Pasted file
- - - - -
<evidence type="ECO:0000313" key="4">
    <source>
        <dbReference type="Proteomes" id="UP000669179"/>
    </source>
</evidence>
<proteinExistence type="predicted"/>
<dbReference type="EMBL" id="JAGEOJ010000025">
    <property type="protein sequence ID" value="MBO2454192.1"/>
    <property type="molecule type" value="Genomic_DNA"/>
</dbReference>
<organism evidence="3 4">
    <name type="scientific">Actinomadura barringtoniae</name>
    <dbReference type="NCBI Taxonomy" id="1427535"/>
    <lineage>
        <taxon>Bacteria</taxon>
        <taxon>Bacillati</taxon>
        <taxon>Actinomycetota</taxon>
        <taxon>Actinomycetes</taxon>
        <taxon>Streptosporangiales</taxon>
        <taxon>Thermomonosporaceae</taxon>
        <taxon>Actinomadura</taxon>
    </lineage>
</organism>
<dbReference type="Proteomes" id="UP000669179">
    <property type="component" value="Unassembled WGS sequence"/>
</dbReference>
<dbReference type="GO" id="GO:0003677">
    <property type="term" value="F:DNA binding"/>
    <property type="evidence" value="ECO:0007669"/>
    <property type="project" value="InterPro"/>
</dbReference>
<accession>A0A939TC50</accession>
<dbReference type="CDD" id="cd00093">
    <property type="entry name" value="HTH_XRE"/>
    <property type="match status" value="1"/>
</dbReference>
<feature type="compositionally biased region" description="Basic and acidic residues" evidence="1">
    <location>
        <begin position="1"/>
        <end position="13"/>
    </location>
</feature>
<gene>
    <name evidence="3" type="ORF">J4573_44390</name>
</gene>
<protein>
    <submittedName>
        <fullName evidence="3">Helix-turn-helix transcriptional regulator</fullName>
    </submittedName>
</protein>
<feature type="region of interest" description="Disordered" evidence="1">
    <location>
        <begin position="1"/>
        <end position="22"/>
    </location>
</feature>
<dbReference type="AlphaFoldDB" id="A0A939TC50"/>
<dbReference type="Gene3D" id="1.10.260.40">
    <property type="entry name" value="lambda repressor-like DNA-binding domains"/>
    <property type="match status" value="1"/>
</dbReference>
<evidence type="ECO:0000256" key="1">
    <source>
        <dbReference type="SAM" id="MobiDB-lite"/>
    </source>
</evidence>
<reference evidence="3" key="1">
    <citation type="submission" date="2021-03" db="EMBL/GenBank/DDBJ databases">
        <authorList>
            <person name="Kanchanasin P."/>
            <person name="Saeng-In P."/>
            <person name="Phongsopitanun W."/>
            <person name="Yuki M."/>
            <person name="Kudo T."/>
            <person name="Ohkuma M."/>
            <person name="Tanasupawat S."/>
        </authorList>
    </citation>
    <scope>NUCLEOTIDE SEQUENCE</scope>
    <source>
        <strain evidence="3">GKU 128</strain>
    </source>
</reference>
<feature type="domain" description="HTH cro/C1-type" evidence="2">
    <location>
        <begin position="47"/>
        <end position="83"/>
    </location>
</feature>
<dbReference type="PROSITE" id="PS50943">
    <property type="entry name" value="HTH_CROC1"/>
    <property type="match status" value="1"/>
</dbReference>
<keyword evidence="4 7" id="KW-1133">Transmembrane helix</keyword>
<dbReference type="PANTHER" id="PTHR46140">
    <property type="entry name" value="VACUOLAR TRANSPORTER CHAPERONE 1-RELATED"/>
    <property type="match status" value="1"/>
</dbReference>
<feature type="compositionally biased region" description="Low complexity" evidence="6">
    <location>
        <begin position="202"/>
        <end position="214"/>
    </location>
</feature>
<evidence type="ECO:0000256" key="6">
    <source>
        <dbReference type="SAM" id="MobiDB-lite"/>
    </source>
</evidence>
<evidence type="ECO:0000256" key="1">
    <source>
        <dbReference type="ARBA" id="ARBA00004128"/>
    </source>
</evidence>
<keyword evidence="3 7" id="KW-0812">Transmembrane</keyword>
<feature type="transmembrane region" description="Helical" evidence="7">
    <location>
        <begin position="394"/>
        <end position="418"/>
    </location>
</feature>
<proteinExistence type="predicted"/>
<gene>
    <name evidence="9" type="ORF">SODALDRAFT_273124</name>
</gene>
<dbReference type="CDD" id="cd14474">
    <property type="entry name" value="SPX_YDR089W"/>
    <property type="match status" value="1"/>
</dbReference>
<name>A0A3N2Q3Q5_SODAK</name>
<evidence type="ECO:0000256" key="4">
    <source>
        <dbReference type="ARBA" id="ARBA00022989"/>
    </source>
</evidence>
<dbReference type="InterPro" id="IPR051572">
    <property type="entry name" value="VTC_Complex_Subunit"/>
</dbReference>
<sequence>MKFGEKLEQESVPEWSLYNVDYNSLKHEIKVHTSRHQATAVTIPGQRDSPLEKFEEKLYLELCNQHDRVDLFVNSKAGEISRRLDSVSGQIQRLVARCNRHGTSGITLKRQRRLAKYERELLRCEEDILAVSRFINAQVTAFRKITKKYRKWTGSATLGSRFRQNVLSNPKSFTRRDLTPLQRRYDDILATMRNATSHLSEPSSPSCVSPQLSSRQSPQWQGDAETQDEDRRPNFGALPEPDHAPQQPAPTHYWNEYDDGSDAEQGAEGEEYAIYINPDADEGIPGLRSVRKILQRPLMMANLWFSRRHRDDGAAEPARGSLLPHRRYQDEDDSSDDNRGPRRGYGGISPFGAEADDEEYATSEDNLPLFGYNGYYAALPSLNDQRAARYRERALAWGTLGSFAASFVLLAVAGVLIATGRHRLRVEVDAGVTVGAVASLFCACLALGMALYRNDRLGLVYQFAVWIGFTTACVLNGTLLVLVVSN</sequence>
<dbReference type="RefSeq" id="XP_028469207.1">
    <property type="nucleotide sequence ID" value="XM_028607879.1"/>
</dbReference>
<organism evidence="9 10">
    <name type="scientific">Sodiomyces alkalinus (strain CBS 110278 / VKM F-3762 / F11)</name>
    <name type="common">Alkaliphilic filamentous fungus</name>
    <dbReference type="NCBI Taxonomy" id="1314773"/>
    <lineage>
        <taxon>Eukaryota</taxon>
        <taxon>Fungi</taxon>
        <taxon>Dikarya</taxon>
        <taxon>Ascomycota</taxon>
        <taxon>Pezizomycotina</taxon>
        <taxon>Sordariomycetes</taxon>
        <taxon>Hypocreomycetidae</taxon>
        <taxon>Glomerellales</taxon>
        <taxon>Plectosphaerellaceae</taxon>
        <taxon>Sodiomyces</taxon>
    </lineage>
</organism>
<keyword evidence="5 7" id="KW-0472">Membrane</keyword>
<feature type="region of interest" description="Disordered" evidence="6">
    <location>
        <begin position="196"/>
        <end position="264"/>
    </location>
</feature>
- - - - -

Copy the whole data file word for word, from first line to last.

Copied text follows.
<evidence type="ECO:0000313" key="4">
    <source>
        <dbReference type="Proteomes" id="UP000669179"/>
    </source>
</evidence>
<proteinExistence type="predicted"/>
<dbReference type="EMBL" id="JAGEOJ010000025">
    <property type="protein sequence ID" value="MBO2454192.1"/>
    <property type="molecule type" value="Genomic_DNA"/>
</dbReference>
<organism evidence="3 4">
    <name type="scientific">Actinomadura barringtoniae</name>
    <dbReference type="NCBI Taxonomy" id="1427535"/>
    <lineage>
        <taxon>Bacteria</taxon>
        <taxon>Bacillati</taxon>
        <taxon>Actinomycetota</taxon>
        <taxon>Actinomycetes</taxon>
        <taxon>Streptosporangiales</taxon>
        <taxon>Thermomonosporaceae</taxon>
        <taxon>Actinomadura</taxon>
    </lineage>
</organism>
<dbReference type="Proteomes" id="UP000669179">
    <property type="component" value="Unassembled WGS sequence"/>
</dbReference>
<dbReference type="GO" id="GO:0003677">
    <property type="term" value="F:DNA binding"/>
    <property type="evidence" value="ECO:0007669"/>
    <property type="project" value="InterPro"/>
</dbReference>
<accession>A0A939TC50</accession>
<dbReference type="CDD" id="cd00093">
    <property type="entry name" value="HTH_XRE"/>
    <property type="match status" value="1"/>
</dbReference>
<feature type="compositionally biased region" description="Basic and acidic residues" evidence="1">
    <location>
        <begin position="1"/>
        <end position="13"/>
    </location>
</feature>
<gene>
    <name evidence="3" type="ORF">J4573_44390</name>
</gene>
<protein>
    <submittedName>
        <fullName evidence="3">Helix-turn-helix transcriptional regulator</fullName>
    </submittedName>
</protein>
<feature type="region of interest" description="Disordered" evidence="1">
    <location>
        <begin position="1"/>
        <end position="22"/>
    </location>
</feature>
<dbReference type="AlphaFoldDB" id="A0A939TC50"/>
<dbReference type="Gene3D" id="1.10.260.40">
    <property type="entry name" value="lambda repressor-like DNA-binding domains"/>
    <property type="match status" value="1"/>
</dbReference>
<evidence type="ECO:0000256" key="1">
    <source>
        <dbReference type="SAM" id="MobiDB-lite"/>
    </source>
</evidence>
<reference evidence="3" key="1">
    <citation type="submission" date="2021-03" db="EMBL/GenBank/DDBJ databases">
        <authorList>
            <person name="Kanchanasin P."/>
            <person name="Saeng-In P."/>
            <person name="Phongsopitanun W."/>
            <person name="Yuki M."/>
            <person name="Kudo T."/>
            <person name="Ohkuma M."/>
            <person name="Tanasupawat S."/>
        </authorList>
    </citation>
    <scope>NUCLEOTIDE SEQUENCE</scope>
    <source>
        <strain evidence="3">GKU 128</strain>
    </source>
</reference>
<feature type="domain" description="HTH cro/C1-type" evidence="2">
    <location>
        <begin position="47"/>
        <end position="83"/>
    </location>
</feature>
<dbReference type="PROSITE" id="PS50943">
    <property type="entry name" value="HTH_CROC1"/>
    <property type="match status" value="1"/>
</dbReference>
<keyword evidence="4 7" id="KW-1133">Transmembrane helix</keyword>
<dbReference type="PANTHER" id="PTHR46140">
    <property type="entry name" value="VACUOLAR TRANSPORTER CHAPERONE 1-RELATED"/>
    <property type="match status" value="1"/>
</dbReference>
<feature type="compositionally biased region" description="Low complexity" evidence="6">
    <location>
        <begin position="202"/>
        <end position="214"/>
    </location>
</feature>
<evidence type="ECO:0000256" key="6">
    <source>
        <dbReference type="SAM" id="MobiDB-lite"/>
    </source>
</evidence>
<evidence type="ECO:0000256" key="1">
    <source>
        <dbReference type="ARBA" id="ARBA00004128"/>
    </source>
</evidence>
<keyword evidence="3 7" id="KW-0812">Transmembrane</keyword>
<feature type="transmembrane region" description="Helical" evidence="7">
    <location>
        <begin position="394"/>
        <end position="418"/>
    </location>
</feature>
<proteinExistence type="predicted"/>
<gene>
    <name evidence="9" type="ORF">SODALDRAFT_273124</name>
</gene>
<dbReference type="CDD" id="cd14474">
    <property type="entry name" value="SPX_YDR089W"/>
    <property type="match status" value="1"/>
</dbReference>
<name>A0A3N2Q3Q5_SODAK</name>
<evidence type="ECO:0000256" key="4">
    <source>
        <dbReference type="ARBA" id="ARBA00022989"/>
    </source>
</evidence>
<dbReference type="InterPro" id="IPR051572">
    <property type="entry name" value="VTC_Complex_Subunit"/>
</dbReference>
<sequence>MKFGEKLEQESVPEWSLYNVDYNSLKHEIKVHTSRHQATAVTIPGQRDSPLEKFEEKLYLELCNQHDRVDLFVNSKAGEISRRLDSVSGQIQRLVARCNRHGTSGITLKRQRRLAKYERELLRCEEDILAVSRFINAQVTAFRKITKKYRKWTGSATLGSRFRQNVLSNPKSFTRRDLTPLQRRYDDILATMRNATSHLSEPSSPSCVSPQLSSRQSPQWQGDAETQDEDRRPNFGALPEPDHAPQQPAPTHYWNEYDDGSDAEQGAEGEEYAIYINPDADEGIPGLRSVRKILQRPLMMANLWFSRRHRDDGAAEPARGSLLPHRRYQDEDDSSDDNRGPRRGYGGISPFGAEADDEEYATSEDNLPLFGYNGYYAALPSLNDQRAARYRERALAWGTLGSFAASFVLLAVAGVLIATGRHRLRVEVDAGVTVGAVASLFCACLALGMALYRNDRLGLVYQFAVWIGFTTACVLNGTLLVLVVSN</sequence>
<dbReference type="RefSeq" id="XP_028469207.1">
    <property type="nucleotide sequence ID" value="XM_028607879.1"/>
</dbReference>
<organism evidence="9 10">
    <name type="scientific">Sodiomyces alkalinus (strain CBS 110278 / VKM F-3762 / F11)</name>
    <name type="common">Alkaliphilic filamentous fungus</name>
    <dbReference type="NCBI Taxonomy" id="1314773"/>
    <lineage>
        <taxon>Eukaryota</taxon>
        <taxon>Fungi</taxon>
        <taxon>Dikarya</taxon>
        <taxon>Ascomycota</taxon>
        <taxon>Pezizomycotina</taxon>
        <taxon>Sordariomycetes</taxon>
        <taxon>Hypocreomycetidae</taxon>
        <taxon>Glomerellales</taxon>
        <taxon>Plectosphaerellaceae</taxon>
        <taxon>Sodiomyces</taxon>
    </lineage>
</organism>
<keyword evidence="5 7" id="KW-0472">Membrane</keyword>
<feature type="region of interest" description="Disordered" evidence="6">
    <location>
        <begin position="196"/>
        <end position="264"/>
    </location>
</feature>